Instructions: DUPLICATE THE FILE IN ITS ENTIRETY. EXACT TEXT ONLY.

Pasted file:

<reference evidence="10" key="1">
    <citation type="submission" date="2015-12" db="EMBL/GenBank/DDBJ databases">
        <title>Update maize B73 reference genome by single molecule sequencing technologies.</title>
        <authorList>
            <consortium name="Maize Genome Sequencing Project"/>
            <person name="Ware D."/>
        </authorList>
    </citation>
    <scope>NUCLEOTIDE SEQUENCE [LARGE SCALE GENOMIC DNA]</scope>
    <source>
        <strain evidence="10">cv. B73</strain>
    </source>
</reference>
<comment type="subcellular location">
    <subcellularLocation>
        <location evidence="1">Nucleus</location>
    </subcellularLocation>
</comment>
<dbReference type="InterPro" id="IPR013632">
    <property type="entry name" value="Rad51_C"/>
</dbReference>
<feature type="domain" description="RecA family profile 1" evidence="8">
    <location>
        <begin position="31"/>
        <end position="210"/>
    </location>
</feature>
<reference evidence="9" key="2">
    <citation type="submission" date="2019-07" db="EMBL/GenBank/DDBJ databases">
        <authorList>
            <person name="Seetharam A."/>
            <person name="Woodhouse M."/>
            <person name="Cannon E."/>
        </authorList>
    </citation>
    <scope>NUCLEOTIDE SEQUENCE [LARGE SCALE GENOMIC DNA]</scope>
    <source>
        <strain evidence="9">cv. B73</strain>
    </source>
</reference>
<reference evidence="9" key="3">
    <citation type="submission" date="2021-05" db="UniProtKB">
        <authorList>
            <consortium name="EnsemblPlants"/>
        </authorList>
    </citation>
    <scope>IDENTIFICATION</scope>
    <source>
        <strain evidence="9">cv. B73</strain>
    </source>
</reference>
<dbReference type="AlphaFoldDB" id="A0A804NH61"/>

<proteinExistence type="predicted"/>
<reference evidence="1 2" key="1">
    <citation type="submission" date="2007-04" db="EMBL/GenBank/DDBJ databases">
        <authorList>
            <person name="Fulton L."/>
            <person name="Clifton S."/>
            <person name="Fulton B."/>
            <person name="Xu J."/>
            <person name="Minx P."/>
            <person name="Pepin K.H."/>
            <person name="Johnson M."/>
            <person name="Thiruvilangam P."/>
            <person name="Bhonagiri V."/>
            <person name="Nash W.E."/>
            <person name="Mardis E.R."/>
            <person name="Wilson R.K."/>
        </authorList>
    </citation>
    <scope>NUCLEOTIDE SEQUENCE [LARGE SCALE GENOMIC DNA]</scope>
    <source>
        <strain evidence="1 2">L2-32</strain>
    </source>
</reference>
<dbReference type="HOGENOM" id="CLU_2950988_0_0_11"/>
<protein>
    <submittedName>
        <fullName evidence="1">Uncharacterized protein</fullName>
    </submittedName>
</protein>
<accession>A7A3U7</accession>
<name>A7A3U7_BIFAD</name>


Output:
<reference evidence="10" key="1">
    <citation type="submission" date="2015-12" db="EMBL/GenBank/DDBJ databases">
        <title>Update maize B73 reference genome by single molecule sequencing technologies.</title>
        <authorList>
            <consortium name="Maize Genome Sequencing Project"/>
            <person name="Ware D."/>
        </authorList>
    </citation>
    <scope>NUCLEOTIDE SEQUENCE [LARGE SCALE GENOMIC DNA]</scope>
    <source>
        <strain evidence="10">cv. B73</strain>
    </source>
</reference>
<comment type="subcellular location">
    <subcellularLocation>
        <location evidence="1">Nucleus</location>
    </subcellularLocation>
</comment>
<dbReference type="InterPro" id="IPR013632">
    <property type="entry name" value="Rad51_C"/>
</dbReference>
<feature type="domain" description="RecA family profile 1" evidence="8">
    <location>
        <begin position="31"/>
        <end position="210"/>
    </location>
</feature>
<reference evidence="9" key="2">
    <citation type="submission" date="2019-07" db="EMBL/GenBank/DDBJ databases">
        <authorList>
            <person name="Seetharam A."/>
            <person name="Woodhouse M."/>
            <person name="Cannon E."/>
        </authorList>
    </citation>
    <scope>NUCLEOTIDE SEQUENCE [LARGE SCALE GENOMIC DNA]</scope>
    <source>
        <strain evidence="9">cv. B73</strain>
    </source>
</reference>
<reference evidence="9" key="3">
    <citation type="submission" date="2021-05" db="UniProtKB">
        <authorList>
            <consortium name="EnsemblPlants"/>
        </authorList>
    </citation>
    <scope>IDENTIFICATION</scope>
    <source>
        <strain evidence="9">cv. B73</strain>
    </source>
</reference>
<dbReference type="AlphaFoldDB" id="A0A804NH61"/>

<proteinExistence type="predicted"/>
<reference evidence="1 2" key="1">
    <citation type="submission" date="2007-04" db="EMBL/GenBank/DDBJ databases">
        <authorList>
            <person name="Fulton L."/>
            <person name="Clifton S."/>
            <person name="Fulton B."/>
            <person name="Xu J."/>
            <person name="Minx P."/>
            <person name="Pepin K.H."/>
            <person name="Johnson M."/>
            <person name="Thiruvilangam P."/>
            <person name="Bhonagiri V."/>
            <person name="Nash W.E."/>
            <person name="Mardis E.R."/>
            <person name="Wilson R.K."/>
        </authorList>
    </citation>
    <scope>NUCLEOTIDE SEQUENCE [LARGE SCALE GENOMIC DNA]</scope>
    <source>
        <strain evidence="1 2">L2-32</strain>
    </source>
</reference>
<dbReference type="HOGENOM" id="CLU_2950988_0_0_11"/>
<protein>
    <submittedName>
        <fullName evidence="1">Uncharacterized protein</fullName>
    </submittedName>
</protein>
<accession>A7A3U7</accession>
<name>A7A3U7_BIFAD</name>